Monday, 24 December 2007

Die! Die! Die! And Stay Dead!

Before I begin to start transferring some information from the forums, I thought I would let you know what I have been up to in the time I have had over the last few weeks: Trying to script the companions in such a way that they would STAY DEAD!

As you know, the default for the official campaign is that companions do not actually die when they fall to the ground during combat at zero hitpoints. Instead, after a battle, if any of your characters are still alive, they get up and can simply be healed to be up and ready to go again. This is not how I want the Althéa Campaign to play, and I have been reworking the scripts to ensure that any PC who drops below 1 HP, dies.

This may sound simple on the surface of things, but the problem was complicated by the introduction of the new Life Essence system. Not only that, but I wanted to ensure the game remained playable and yet give the player a recognition that dying would still cost something within the game.

During my testing, however, it soon became evident that the OnDeath script on a companion (that was being possessed/controlled by a player at the time) was not executing the same way as if the companion was not being possessed/controlled by the player at the time of its death. This led to the companion repeatedly coming back to life after a battle even though my script was saying something different.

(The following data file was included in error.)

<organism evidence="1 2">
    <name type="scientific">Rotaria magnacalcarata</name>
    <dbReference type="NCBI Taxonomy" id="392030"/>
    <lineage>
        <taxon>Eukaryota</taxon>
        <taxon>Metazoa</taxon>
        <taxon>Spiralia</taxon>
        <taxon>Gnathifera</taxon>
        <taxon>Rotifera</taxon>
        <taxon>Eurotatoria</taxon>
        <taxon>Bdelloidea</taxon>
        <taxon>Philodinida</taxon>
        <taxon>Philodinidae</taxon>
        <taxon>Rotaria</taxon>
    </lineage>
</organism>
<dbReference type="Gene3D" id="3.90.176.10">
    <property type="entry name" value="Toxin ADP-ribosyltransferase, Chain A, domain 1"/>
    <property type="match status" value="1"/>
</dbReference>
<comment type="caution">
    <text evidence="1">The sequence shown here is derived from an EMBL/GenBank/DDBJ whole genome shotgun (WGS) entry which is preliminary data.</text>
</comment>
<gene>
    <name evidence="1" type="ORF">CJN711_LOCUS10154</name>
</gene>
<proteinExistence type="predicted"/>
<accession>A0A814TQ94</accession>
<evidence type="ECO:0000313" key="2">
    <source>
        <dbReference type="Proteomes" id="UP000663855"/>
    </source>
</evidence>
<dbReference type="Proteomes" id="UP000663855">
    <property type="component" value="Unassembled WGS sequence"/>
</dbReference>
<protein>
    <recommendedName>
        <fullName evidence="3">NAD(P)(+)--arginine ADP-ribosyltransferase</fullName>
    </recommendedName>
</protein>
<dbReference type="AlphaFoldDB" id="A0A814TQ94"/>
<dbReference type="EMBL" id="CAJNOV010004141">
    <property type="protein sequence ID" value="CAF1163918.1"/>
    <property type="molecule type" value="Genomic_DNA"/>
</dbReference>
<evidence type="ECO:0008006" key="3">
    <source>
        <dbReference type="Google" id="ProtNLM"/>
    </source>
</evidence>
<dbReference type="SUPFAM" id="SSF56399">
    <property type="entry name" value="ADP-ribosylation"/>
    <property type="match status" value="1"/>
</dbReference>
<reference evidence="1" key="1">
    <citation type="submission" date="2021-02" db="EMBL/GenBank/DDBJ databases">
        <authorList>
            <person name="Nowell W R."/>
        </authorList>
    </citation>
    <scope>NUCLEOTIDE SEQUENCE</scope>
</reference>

In the end, after much searching and help from Man_From_Geldar on the Bioware forums (who sent me a copy of his mod to test), I was able to ascertain that the OnDeath script has special requirements that were necessary under certain conditions. Furthermore, as I looked through the OnDeath script, it became obvious when I read these lines:
// Check for additional death script. (For adding extra actions and events.)
string sDeathScript = GetLocalString(oCompanion, "DeathScript");
if (sDeathScript != ""){ExecuteScript(sDeathScript, oCompanion);}
I had read them a few times as I was writing the script, but I did not pay them much heed at the time. It was only when I discovered that certain lines of my code were being ignored that I decided to write a separate script and attach it to the companion to fire when these lines were met instead. As soon as I did that, everything started to fall into place.
So, for anybody else struggling with companion OnDeath scripts (while being possessed by the player), you now have my experiences to learn from. :)

No comments: